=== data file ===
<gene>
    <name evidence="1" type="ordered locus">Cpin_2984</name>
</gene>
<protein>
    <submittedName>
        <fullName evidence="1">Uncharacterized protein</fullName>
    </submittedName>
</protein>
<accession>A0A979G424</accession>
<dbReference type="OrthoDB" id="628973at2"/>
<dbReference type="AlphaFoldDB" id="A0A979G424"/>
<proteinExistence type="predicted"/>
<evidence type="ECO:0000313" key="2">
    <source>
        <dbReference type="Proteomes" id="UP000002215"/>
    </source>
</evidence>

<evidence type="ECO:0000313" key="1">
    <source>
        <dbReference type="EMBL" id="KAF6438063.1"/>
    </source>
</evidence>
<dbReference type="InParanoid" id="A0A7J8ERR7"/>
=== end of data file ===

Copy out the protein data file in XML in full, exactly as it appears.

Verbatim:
<gene>
    <name evidence="1" type="ordered locus">Cpin_2984</name>
</gene>
<protein>
    <submittedName>
        <fullName evidence="1">Uncharacterized protein</fullName>
    </submittedName>
</protein>
<accession>A0A979G424</accession>
<dbReference type="OrthoDB" id="628973at2"/>
<dbReference type="AlphaFoldDB" id="A0A979G424"/>
<proteinExistence type="predicted"/>
<evidence type="ECO:0000313" key="2">
    <source>
        <dbReference type="Proteomes" id="UP000002215"/>
    </source>
</evidence>

<evidence type="ECO:0000313" key="1">
    <source>
        <dbReference type="EMBL" id="KAF6438063.1"/>
    </source>
</evidence>
<dbReference type="InParanoid" id="A0A7J8ERR7"/>